Electric car fans can’t stop talking about the Nissan Leaf, which goes on sale next year and is billed by its maker as the world’s 'first mass-produced zero-emission car'.
Like most electric cars, the Leaf will cost considerably more than its petrol equivalent - the five-door version will set you back £28,350 when it hits forecourts in February. The AA says the running costs will be around 2p per mile, or as much as 4p per mile if charging at peak electricity rates. But that compares to fuel costs of 11.5p per mile for a similar sized diesel car, or 13.5p for a petrol vehicle.
Electric cars are also exempt from the congestion charge and road tax, and from next year, the Government is offering buyers a subsidy worth up to £5000 off the cost of any electric, plug-in hybrid or hydrogen fuel cell cars, until March 2012.
But do electric vehicles offer good value for money for everyone? Not yet, says the AA. "The technology is completely different to what we’re used to," reports the AA’s technical specialist Vanessa Guyll. "We don’t yet know how far these vehicles will be travelling, or whether batteries will be sold or leased."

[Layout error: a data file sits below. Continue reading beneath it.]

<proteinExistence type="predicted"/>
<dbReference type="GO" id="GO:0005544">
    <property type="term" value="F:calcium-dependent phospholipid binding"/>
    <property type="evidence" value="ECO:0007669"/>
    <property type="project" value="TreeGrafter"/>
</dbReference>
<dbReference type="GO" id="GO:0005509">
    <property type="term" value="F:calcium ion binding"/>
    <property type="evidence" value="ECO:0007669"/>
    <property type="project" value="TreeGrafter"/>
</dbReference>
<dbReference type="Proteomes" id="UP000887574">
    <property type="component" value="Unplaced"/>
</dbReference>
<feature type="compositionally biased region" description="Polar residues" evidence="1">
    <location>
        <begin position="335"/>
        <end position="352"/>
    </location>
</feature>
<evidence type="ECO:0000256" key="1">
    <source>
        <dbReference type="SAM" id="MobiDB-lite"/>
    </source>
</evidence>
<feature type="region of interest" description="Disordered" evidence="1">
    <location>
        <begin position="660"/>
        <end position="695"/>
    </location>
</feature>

“There’s also some debate about how car valuation experts will value electric cars, since we don’t know about battery life yet."
Those issues, plus their hefty price tags, means electric vehicles are "not yet a money-saving choice", Guyll adds. "But that could change as more enter the market, and the technology develops."